From: Richard Wordingham (email@example.com)
Date: Tue Mar 21 2006 - 20:20:46 CST
James Kass wrote:
>> Does Lao genuinely need OTL? I can see how it can
>> benefit from it, but that is not the same statement.
> Dr. John M. Durdin has shown that Lao does not genuinely need OTL
> in order to display legibly. If the combining marks which sometimes
> can stack higher over other combining marks are in the font at the
> higher positions as default, then the rendering is reasonable.
Indeed. My question was largely rhetorical, based on my experience with
Thai and an evaluation of the benefit of decomposing sara am.
However, I'd forgotten that the Lao *script* actually does need OTL, though
I still believe OTL is not needed to write the Lao language in Lao script.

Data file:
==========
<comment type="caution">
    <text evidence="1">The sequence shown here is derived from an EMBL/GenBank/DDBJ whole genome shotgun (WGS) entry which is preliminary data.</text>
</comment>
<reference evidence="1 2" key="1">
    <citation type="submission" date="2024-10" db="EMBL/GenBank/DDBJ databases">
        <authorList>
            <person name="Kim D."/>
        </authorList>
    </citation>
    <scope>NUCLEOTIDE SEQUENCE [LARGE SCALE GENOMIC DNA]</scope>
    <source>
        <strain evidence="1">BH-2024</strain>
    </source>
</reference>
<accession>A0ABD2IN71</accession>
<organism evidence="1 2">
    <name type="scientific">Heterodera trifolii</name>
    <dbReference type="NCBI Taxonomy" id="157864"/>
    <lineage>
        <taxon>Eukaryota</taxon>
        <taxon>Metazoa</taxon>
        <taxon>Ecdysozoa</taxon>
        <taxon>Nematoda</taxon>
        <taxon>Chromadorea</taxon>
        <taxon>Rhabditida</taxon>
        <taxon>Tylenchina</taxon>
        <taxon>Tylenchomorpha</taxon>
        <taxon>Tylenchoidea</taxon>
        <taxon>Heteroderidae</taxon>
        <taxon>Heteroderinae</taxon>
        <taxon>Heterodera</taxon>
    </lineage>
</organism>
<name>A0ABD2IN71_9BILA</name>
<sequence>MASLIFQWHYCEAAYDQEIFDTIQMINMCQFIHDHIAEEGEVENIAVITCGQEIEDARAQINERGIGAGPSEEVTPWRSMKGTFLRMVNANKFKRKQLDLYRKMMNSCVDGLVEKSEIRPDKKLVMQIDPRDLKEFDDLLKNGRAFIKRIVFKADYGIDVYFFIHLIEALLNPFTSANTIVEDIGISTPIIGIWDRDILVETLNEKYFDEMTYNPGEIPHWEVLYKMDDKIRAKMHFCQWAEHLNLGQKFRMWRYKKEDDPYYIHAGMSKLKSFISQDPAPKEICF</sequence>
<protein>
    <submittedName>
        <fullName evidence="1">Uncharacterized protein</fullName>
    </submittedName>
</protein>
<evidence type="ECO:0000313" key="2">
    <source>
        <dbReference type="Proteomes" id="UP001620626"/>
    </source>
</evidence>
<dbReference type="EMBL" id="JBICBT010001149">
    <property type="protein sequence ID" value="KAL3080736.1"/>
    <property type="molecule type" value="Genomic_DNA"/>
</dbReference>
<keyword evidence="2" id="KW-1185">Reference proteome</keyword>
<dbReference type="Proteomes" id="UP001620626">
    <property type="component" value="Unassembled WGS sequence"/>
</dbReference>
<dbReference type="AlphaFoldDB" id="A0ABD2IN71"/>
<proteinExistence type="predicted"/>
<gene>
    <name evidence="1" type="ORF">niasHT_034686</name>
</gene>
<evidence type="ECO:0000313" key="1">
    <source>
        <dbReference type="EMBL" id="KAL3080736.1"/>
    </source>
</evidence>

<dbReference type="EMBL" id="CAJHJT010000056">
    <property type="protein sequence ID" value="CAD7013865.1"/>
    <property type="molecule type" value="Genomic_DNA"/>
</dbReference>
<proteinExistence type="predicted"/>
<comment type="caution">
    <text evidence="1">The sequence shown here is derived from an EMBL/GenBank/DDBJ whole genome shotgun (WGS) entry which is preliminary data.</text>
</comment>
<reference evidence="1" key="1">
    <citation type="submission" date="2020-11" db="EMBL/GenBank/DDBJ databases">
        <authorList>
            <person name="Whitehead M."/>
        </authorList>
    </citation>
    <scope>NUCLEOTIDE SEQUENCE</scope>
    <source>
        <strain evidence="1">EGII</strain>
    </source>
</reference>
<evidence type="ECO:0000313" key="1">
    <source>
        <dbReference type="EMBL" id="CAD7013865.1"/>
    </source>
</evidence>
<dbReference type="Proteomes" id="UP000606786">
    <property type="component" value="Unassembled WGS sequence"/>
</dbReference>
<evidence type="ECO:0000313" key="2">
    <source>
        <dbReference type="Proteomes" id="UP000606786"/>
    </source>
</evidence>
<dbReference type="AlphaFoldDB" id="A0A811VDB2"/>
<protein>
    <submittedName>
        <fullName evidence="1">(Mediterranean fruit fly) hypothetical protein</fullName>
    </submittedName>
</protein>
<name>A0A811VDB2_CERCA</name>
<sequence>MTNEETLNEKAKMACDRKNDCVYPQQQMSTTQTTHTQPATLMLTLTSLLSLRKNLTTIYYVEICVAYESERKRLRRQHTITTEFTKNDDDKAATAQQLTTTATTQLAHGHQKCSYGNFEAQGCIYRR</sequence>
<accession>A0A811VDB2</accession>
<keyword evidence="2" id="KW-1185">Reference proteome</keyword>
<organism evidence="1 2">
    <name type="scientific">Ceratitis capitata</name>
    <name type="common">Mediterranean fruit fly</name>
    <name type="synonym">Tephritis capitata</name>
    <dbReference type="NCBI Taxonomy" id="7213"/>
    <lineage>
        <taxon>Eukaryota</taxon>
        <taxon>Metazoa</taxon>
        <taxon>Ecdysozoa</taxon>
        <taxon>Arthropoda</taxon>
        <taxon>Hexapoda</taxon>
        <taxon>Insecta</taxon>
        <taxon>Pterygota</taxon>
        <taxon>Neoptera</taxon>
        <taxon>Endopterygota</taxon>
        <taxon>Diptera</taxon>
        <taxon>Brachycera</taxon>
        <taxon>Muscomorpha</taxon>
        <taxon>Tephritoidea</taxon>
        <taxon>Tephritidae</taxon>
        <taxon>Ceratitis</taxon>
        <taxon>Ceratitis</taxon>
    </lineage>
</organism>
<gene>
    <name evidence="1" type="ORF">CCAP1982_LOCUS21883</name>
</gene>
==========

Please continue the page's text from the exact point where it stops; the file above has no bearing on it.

The problem arises when you have multiple tone marks, as in the Tai Dam
The problem there is that Lao consonants are used with Lao sound values
rather than the etymologically equivalent Tai Dam values, and Laotian Tai
Dam creates low consonants (based on 5-tone Vientiane pronunication?) using
mai catawa (U+0ECB) rather like the new, circumflexed consonants in New Tai
Lue. I presume it has had to create new consonants because the indubitably
aspirated low consonants (derived from Indic voiced aspirates) have been
discarded by Lao. (Northern Thai uses Central Thai phonation values rather
than etymologically corresponding values, so retaining the consonants in Lao
might not have made any difference.)
The Tai Dam examples are ill-formed according to the current published
Microsoft rules, but I would not be at all surprised if they were allowed in
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